The MYCN Oncogene as a Specific and Selective Drug Target for Peripheral and Central Nervous System Tumors
In children, the most common tumors of the PNS and CNS are neuroblastomas and medulloblastomas, respectively. About 30% of neuroblastoma (NB) tumors present MYCN amplification/over-expression, which is associated with rapid progression and poor prognosis. N-Myc is essential during neurogenesis for the rapid expansion of progenitor cells in the brain. MYCN amplification and over-expression has been reported in medulloblastoma, and especially in the desmoplastic type. Other tumors associated with MYCN overexpression include retinoblastoma, small cell lung carcinoma, glioblastoma and certain embryonal tumors.
A cell-based, N-Myc-dependent luciferase reporter gene assay to identify specific N-Myc small-molecule inhibitors has allowed identification of five compounds showing significant activity. Antisense oligodeoxynucleotides have been shown to inhibit N-Myc production and anti-tumoral activity in vitro and in vivo for NB. Peptide nucleic acids (PNA), which belong to the most recent (third) generation of nucleic acid therapeutics, form highly stable duplexes with DNA and RNA, and are resistant to degradation by nucleases and proteases. Encouraging results have been reported utilizing a PNA-based antisense strategy for inhibition of N-Myc expression in neuroblastoma.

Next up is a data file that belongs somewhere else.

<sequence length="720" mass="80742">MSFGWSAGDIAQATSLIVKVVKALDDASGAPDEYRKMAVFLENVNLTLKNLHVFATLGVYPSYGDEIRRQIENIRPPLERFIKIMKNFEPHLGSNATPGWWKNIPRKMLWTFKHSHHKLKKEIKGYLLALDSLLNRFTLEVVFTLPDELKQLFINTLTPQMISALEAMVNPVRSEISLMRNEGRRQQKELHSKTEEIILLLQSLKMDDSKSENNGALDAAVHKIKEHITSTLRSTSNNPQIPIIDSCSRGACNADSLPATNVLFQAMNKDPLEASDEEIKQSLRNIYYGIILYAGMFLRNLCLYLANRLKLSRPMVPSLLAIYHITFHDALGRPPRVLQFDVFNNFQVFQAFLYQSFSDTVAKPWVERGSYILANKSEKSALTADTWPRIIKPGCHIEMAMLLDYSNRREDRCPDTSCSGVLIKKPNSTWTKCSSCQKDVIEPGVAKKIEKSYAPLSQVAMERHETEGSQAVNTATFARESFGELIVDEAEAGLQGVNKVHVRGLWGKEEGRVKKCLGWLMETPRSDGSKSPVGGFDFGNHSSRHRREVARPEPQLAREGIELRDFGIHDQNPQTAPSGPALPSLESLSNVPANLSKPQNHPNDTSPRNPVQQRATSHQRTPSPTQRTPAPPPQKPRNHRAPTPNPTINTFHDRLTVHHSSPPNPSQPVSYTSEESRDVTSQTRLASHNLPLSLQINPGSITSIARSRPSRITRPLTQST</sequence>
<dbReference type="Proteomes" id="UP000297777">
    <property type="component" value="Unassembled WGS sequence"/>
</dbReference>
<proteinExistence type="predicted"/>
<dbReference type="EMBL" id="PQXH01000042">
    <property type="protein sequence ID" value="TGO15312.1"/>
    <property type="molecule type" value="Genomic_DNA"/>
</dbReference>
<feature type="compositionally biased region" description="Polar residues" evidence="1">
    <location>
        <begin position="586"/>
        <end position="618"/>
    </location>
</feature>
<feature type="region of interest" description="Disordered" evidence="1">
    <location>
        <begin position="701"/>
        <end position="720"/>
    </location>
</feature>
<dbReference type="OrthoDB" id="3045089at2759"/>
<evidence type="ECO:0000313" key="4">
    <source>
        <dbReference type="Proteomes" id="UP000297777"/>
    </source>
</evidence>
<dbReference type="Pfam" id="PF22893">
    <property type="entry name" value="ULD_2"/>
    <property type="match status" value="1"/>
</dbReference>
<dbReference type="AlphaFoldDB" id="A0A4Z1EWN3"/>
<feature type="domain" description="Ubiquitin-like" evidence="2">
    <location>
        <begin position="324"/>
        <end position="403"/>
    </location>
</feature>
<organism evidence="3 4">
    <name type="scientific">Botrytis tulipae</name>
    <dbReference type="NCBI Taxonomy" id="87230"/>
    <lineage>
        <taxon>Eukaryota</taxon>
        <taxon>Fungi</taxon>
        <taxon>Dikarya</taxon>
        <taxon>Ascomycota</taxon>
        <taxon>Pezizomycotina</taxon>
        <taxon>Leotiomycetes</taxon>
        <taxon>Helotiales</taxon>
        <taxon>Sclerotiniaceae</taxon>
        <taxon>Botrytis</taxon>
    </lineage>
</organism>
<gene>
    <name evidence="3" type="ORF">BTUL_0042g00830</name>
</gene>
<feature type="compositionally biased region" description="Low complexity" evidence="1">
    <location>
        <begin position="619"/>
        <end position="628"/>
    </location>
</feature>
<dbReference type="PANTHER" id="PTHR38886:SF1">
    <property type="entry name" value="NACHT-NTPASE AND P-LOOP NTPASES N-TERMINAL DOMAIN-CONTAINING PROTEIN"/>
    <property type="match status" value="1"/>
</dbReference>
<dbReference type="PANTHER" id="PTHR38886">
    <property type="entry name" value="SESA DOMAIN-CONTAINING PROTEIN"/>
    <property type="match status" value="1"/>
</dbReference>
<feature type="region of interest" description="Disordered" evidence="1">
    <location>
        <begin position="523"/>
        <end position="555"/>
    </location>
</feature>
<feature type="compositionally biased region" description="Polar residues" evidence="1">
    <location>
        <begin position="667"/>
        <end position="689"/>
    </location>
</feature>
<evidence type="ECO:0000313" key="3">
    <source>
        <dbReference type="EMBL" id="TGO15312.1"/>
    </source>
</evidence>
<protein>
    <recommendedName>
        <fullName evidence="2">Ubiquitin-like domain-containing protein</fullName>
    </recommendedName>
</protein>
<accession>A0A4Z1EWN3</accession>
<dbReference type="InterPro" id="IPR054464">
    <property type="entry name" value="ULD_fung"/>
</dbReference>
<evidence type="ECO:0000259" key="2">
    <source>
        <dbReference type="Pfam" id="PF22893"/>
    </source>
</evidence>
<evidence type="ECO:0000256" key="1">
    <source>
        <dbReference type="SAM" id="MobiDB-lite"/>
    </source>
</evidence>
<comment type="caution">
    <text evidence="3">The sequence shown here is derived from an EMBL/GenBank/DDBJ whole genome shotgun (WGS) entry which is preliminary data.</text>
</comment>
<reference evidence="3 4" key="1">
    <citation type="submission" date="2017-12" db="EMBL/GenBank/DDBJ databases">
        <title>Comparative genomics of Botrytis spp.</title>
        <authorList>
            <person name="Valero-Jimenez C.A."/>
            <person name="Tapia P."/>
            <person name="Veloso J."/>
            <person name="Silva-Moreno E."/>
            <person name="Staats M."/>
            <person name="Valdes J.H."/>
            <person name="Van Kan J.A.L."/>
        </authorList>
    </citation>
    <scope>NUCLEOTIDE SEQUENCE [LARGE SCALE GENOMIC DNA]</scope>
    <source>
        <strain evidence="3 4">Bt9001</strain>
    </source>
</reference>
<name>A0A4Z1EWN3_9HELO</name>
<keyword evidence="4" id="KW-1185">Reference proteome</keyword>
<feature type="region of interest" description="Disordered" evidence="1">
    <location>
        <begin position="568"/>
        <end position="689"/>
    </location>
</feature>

Document Type: Review Article
Affiliations: Unita Oncoematologia pediatrica e Terapia Cellulare, Dipartimento di Scienze Pediatriche Mediche e Chirurgiche, Policlinico S. Orsola-Malpighi, via Massarenti 11, 40138 Bologna, Italy.
Publication date: June 1, 2005
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